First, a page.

I’ve long since pondered that what’s needed for the layman to navigate the acronym and buzzword-heavy world of the ‘Green Movement’ is some sort of dictionary; a Glossary if you will. This would help the uninitiated cut through the jargon, the science and the species talk that can make the world of your standard Ecologist sound like so much gobbledegook. Starting – as is the custom of things – with A, here a frequently disgruntled mid-level functionary in the movement (me) sheds light on the words conservationists use and what they really mean; revelations which will surely knock all that Xenu stuff into a cocked hat. So here, for all the non-believers out there – the infidels, if you will – I give you the Green Glossary:
Acorn, (n). A marvel of nature. When planted in the ground, within a mere 300 years a single acorn can become a fully mature oak, replete with a multitude of branches, small and large. Vulnerable to a whole host of injurious potentialities, from disease, wind-sheer, fire and fungus, but more commonly victim to clear-felling where an alternate crop would be more financially beneficial. An allegory for the sector.
Agenda, (n). An item often seen in the possession of your intrepid environmentalist. Frequently observed being dragged up the hill of general apathy.
Agriculture, (n). Potentially the movement’s greatest ally. See Also: THE ENEMY
Alder, (n). A tree readily identifiable by its repeated cock and balls motif.
Alien, (n). Anything with the temerity to be where it is not wanted.
Alkanet, Green, (n). An example of the general perversity of botanists in the matter of labelling.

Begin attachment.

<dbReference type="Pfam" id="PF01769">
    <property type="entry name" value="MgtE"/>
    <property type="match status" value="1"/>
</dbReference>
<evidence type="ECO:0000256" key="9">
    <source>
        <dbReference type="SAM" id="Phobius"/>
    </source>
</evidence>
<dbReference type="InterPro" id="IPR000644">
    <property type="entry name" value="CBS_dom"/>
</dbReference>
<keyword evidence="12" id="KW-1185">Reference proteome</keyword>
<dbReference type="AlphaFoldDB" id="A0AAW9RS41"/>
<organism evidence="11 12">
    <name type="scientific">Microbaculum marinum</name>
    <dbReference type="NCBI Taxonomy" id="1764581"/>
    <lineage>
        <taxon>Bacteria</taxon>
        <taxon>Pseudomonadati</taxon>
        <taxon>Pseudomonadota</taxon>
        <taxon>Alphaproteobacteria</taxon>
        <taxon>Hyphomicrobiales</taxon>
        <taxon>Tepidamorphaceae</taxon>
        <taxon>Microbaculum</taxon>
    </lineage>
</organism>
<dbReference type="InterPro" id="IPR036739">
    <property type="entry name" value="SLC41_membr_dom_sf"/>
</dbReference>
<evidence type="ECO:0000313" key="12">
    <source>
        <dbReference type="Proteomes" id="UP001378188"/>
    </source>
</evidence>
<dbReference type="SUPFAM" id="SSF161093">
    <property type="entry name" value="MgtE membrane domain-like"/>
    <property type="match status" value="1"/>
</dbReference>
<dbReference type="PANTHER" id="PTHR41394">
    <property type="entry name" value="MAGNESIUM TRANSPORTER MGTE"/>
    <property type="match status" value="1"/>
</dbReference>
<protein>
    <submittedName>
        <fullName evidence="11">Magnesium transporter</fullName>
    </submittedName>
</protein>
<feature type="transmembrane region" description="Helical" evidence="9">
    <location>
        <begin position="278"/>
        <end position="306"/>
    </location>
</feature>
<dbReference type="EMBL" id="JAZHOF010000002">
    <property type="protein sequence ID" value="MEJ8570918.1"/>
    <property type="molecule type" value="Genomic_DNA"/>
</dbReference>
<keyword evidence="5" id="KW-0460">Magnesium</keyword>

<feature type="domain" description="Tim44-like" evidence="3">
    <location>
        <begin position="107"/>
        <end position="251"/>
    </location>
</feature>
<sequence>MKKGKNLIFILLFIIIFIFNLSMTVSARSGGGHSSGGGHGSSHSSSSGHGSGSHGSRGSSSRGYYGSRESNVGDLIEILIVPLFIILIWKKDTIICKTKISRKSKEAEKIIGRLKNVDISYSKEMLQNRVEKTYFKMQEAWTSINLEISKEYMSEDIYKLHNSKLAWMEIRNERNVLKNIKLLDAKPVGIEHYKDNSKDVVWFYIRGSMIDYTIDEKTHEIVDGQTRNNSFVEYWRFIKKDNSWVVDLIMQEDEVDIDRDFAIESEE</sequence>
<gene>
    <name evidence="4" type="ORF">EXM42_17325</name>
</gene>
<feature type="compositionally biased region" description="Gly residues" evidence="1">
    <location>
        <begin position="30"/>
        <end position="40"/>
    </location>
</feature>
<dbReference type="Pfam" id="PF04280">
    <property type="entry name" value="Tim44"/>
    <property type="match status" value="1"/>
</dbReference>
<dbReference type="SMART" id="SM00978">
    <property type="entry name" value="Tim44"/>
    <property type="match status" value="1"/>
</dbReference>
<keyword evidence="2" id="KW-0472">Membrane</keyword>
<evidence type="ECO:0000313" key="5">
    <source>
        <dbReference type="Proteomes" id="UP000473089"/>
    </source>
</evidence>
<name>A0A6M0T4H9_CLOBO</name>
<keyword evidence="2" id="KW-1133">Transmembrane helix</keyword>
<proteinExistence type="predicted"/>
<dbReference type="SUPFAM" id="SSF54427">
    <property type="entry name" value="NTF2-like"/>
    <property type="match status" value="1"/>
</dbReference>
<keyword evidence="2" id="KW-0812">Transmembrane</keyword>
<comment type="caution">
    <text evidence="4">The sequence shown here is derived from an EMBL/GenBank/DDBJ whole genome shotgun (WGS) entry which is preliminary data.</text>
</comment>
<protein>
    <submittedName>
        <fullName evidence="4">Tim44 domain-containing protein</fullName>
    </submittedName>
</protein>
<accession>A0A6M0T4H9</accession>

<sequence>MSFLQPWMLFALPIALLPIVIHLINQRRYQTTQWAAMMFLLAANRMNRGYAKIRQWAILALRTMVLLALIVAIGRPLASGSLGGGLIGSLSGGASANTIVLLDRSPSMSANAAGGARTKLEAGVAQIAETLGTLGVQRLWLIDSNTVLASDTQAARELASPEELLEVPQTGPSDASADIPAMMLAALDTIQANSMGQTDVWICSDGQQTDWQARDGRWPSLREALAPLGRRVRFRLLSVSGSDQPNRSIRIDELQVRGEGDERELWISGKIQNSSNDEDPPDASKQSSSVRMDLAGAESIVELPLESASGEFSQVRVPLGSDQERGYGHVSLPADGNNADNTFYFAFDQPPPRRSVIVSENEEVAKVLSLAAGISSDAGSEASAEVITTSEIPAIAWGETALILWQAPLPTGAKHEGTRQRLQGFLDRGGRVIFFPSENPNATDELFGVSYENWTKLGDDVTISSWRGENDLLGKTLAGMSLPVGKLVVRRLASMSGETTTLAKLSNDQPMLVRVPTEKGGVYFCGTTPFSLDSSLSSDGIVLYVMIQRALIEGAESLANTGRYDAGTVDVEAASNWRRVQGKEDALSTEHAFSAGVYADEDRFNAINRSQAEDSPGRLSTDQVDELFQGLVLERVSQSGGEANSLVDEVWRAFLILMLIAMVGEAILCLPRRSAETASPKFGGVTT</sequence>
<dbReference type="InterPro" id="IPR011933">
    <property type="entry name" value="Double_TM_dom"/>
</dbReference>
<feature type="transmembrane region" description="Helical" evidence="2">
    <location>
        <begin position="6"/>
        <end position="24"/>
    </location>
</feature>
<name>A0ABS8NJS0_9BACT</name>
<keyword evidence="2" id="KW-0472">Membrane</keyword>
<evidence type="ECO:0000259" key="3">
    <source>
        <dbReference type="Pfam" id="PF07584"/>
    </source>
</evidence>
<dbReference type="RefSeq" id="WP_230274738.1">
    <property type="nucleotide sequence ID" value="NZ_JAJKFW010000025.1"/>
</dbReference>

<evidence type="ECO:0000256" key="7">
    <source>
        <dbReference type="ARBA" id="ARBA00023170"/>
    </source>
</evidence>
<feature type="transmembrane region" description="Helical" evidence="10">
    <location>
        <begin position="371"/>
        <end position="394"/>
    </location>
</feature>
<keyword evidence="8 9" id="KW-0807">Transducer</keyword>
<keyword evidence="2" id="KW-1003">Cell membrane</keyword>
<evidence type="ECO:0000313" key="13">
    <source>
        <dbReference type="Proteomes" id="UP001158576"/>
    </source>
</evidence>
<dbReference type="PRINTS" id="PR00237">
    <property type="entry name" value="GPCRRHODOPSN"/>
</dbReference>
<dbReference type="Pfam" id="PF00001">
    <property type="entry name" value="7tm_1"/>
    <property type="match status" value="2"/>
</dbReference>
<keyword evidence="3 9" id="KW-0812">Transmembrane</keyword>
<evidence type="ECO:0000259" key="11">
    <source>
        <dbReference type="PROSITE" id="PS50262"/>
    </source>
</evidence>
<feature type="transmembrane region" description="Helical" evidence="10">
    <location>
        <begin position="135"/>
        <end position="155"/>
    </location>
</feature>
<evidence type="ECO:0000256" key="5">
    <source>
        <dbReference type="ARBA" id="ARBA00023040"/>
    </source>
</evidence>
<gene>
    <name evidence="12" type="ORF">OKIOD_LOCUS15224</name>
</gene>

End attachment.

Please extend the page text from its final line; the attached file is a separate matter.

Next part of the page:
Amphibian, (n). Able to enjoy the best of both worlds. Despite popular belief that the world is run by an unseen cabal of lizard overlords, it is in actual fact run by a secret sect of amphibian despots. This is yet another example of the general ecological illiteracy of the general populace (i.e. you)
Ancient, (adj). As pertaining to trees, having reached an age of such venerable decrepitude as to be almost, but not entirely, dead and yet paradoxically more alive and of interest to ecologists than ever. As pertaining to ecologists, having reached an age of such venerable decrepitude as to finally be of interest to other ecologists.
Animal, (n). The stock currency of the movement. Cuddlier and more charismatic animals represent higher denomination notes, flora and insect life account for the smaller change.
Ant, (n). An insect worshipped by the movement for 364 days of the year. On the other day – Flying Ant Day – it is roundly abused and cursed. Many followers take part in the annual Flying Ant Day dance, which to the ignorant may appear like so much limp-wristed flailing. It is thought that the annual Flying Ant Day celebrations are performed in order to disabuse ants of the notion that they need not be earth-bound. As such, it has so far been a demonstrable success in forestalling the Rise of the Insects.
Anti- (adj). A prefix often associated with the movement.
Apocalypse, (n). A long-expected (and in some quarters, long hoped for) levelling of the playing field.
Arborist, (n). Lunatics who sit in the crown of trees, throwing chainsaws back and forth, whistling all the while. They perform the same religious function as the bull-leapers of Minoan Crete.
Arctic, (n). An Atlantis for the 26th Century.
Ash, (n). An Elm for the 21st Century
Aster, (n). Probably what that pretty flower that caught your eye was.
Attenborough, David – A major deity of the movement. To be worshipped in 1-hour stretches on Sunday afternoons, not unlike other, more erroneously popular deities.
Autumn, (n). A season. A time of year notable amongst conservationists as the period when they start to think about, maybe, possibly getting out and doing some work. Just as soon as the weather clears.
Avocet, (n). A stilt-walking, long-faced, poster-boy and corporate shill for a major arm of the movement.
Next week: B. Please send in your suggestions